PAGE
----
The golden, long-maned ‘Haflingers’ of the Dolomites have roamed the rugged, alpine pastures of the Tyrol since the Goths fled from Byzantine troops in 555 AD, abandoning their horses in the woods. Raised in the valleys and steep slopes of the Dolomite mountains, these horses are a product of their environment.
The northernmost region of Italy looks and sounds like it doesn’t belong in Italy because of its history and proximity to Switzerland and Austria. With its sharp peaks and impenetrable woods, the South Tyrol interestingly combines alpine folklore and Mediterranean passion.
Here you’ll find spectacular scenery and fairytale villages that can’t be found anywhere else in the world. Because of the seclusion of many of the valleys, alpine communities have traditionally relied heavily on their animals for transport and farming and horses are still an essential part of the areas deeply rooted identity.
The ever-shifting border means South Tyrol has been both Austrian and Italian, and the Haflinger horse with his distinctive Hapsburg heritage and Italian flair is symbolic of this mesmerizing collision of cultures in one of Italy’s most spectacular landscapes. The Haflinger is a valuable living heritage symbol of the region.
Over the centuries, they have played an important role in the farming life for Tyrolese smallholders. Nicknamed ‘Alpine tractors’, they plowed fields, carried children to school, and packed supplies along steep and narrow farm trails with unwavering dependability and resilience.
Until the end of the first world war, South Tyrol was part of the Austro-Hungarian empire. The region was annexed to the Kingdom of Italy in 1919, as a recompense for joining the allies in 1915. The Italo-Hapsburg border was the scene of ferocious mountain combat during the First World War, which led to a total transformation of the landscape.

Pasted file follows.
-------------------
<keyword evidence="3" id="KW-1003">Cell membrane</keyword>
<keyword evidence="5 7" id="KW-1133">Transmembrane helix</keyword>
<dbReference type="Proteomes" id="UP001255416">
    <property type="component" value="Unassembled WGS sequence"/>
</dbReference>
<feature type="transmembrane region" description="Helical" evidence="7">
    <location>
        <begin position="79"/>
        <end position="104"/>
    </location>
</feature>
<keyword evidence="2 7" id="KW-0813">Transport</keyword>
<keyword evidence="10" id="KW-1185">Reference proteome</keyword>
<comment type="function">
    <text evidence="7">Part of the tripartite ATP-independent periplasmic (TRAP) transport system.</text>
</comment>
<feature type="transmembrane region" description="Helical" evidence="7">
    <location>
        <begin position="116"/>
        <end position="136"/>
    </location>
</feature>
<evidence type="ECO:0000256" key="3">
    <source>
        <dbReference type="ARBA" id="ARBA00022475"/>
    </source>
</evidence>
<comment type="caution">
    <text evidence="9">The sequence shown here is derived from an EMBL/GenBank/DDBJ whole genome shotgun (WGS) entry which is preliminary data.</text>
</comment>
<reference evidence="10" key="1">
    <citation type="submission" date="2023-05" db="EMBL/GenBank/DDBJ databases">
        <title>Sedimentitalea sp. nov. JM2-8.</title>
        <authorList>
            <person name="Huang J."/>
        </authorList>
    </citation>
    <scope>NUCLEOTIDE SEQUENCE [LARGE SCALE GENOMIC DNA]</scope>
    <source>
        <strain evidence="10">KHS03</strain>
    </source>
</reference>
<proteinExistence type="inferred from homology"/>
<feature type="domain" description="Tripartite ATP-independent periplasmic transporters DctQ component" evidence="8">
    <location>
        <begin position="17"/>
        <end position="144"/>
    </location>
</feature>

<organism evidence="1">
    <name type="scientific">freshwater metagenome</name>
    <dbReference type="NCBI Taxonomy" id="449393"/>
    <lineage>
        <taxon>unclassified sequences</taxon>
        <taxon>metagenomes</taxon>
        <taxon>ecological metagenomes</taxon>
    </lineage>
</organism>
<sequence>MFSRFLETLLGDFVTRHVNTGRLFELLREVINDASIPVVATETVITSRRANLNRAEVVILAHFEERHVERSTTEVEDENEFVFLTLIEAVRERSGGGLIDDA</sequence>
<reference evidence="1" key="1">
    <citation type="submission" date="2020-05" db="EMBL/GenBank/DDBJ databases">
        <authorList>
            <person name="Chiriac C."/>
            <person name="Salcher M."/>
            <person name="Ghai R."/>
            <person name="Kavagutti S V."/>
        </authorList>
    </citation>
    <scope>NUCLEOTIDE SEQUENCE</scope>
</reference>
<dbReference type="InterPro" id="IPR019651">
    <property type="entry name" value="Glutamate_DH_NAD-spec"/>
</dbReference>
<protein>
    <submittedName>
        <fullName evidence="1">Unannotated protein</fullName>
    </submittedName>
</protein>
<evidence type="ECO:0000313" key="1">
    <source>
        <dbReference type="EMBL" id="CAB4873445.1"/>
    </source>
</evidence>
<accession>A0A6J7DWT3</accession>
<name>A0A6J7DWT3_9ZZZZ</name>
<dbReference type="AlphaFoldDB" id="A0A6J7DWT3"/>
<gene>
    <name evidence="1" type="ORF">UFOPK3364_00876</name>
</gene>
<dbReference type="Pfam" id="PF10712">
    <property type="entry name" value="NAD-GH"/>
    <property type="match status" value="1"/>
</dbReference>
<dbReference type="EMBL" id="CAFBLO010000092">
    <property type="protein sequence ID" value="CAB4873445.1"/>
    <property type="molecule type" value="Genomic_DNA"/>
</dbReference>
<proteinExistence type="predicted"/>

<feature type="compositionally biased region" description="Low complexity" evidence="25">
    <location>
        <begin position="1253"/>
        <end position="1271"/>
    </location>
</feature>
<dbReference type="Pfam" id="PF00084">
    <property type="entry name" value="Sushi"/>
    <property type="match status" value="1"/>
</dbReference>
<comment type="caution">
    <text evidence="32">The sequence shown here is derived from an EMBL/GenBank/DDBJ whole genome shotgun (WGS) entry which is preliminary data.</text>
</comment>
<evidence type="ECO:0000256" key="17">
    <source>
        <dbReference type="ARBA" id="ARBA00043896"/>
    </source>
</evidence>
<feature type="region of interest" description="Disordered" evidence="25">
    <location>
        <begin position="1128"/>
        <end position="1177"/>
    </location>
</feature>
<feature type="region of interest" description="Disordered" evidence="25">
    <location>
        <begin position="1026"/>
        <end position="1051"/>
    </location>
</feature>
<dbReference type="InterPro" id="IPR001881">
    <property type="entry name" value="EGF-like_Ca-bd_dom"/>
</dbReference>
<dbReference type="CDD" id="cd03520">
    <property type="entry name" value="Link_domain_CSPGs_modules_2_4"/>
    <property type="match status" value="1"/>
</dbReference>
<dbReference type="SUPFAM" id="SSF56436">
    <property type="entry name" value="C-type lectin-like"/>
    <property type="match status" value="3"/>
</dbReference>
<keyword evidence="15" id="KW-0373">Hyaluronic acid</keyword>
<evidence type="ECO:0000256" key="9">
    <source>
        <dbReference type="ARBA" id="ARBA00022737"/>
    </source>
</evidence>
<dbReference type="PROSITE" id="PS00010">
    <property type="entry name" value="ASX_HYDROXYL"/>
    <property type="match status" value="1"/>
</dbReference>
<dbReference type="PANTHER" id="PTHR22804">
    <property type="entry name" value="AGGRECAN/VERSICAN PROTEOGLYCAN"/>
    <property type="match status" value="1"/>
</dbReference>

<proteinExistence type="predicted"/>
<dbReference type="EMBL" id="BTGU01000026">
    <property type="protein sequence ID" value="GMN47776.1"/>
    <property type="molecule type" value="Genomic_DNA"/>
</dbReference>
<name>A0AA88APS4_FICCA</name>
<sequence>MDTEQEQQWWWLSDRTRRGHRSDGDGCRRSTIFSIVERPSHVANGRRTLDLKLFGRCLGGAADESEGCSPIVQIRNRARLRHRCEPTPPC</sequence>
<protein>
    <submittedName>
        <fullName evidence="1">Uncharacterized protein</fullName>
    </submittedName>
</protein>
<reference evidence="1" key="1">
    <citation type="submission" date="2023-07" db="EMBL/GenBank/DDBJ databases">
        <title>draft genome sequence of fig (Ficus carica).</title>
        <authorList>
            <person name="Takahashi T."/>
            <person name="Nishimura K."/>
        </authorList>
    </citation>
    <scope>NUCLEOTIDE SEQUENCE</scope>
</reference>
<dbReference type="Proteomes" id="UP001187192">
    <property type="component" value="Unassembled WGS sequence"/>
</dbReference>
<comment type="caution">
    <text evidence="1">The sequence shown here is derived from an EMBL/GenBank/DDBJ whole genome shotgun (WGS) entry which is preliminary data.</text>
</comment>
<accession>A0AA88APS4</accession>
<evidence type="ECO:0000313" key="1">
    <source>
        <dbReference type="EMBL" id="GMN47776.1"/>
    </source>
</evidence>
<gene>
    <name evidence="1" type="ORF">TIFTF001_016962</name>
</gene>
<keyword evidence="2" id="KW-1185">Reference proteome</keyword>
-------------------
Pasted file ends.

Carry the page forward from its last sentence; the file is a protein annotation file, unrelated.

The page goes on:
Roads, cableways and railways were constructed; and the dolomite craggy peaks were fortified with tunnels, trenches, and underground passages. Soldiers created tracks so that horses could pull heavy artillery, transport supplies, and the wounded up and down the mountains.
The easy-going and unwavering nature of the Haflinger horses made them particularly suitable for Alpine warfare, and they were used by the military in both World Wars almost to the point of extinction.
The South Tyrol region is powered by sustainable sources, making it one of the greenest and cleanest regions in Italy. The local farmers still practice communal grazing systems, and in order to save the hay in the valley for the winter, farmers shift their horses up to the high pastures in May and back down again in September or early October.This tradition is called Transhumance and has been practiced in Europe for thousands of years.
Today the Haflinger breed is once again a celebrated and versatile pleasure horse. They are used in Italy for trail riding, dressage, working equitation, western disciplines and even jumping. Often in the winter they are used for pulling sleighs and take part in winter games. There are even Haflinger horse races.
Haflingers are in the application too – along with hundreds of other breeds.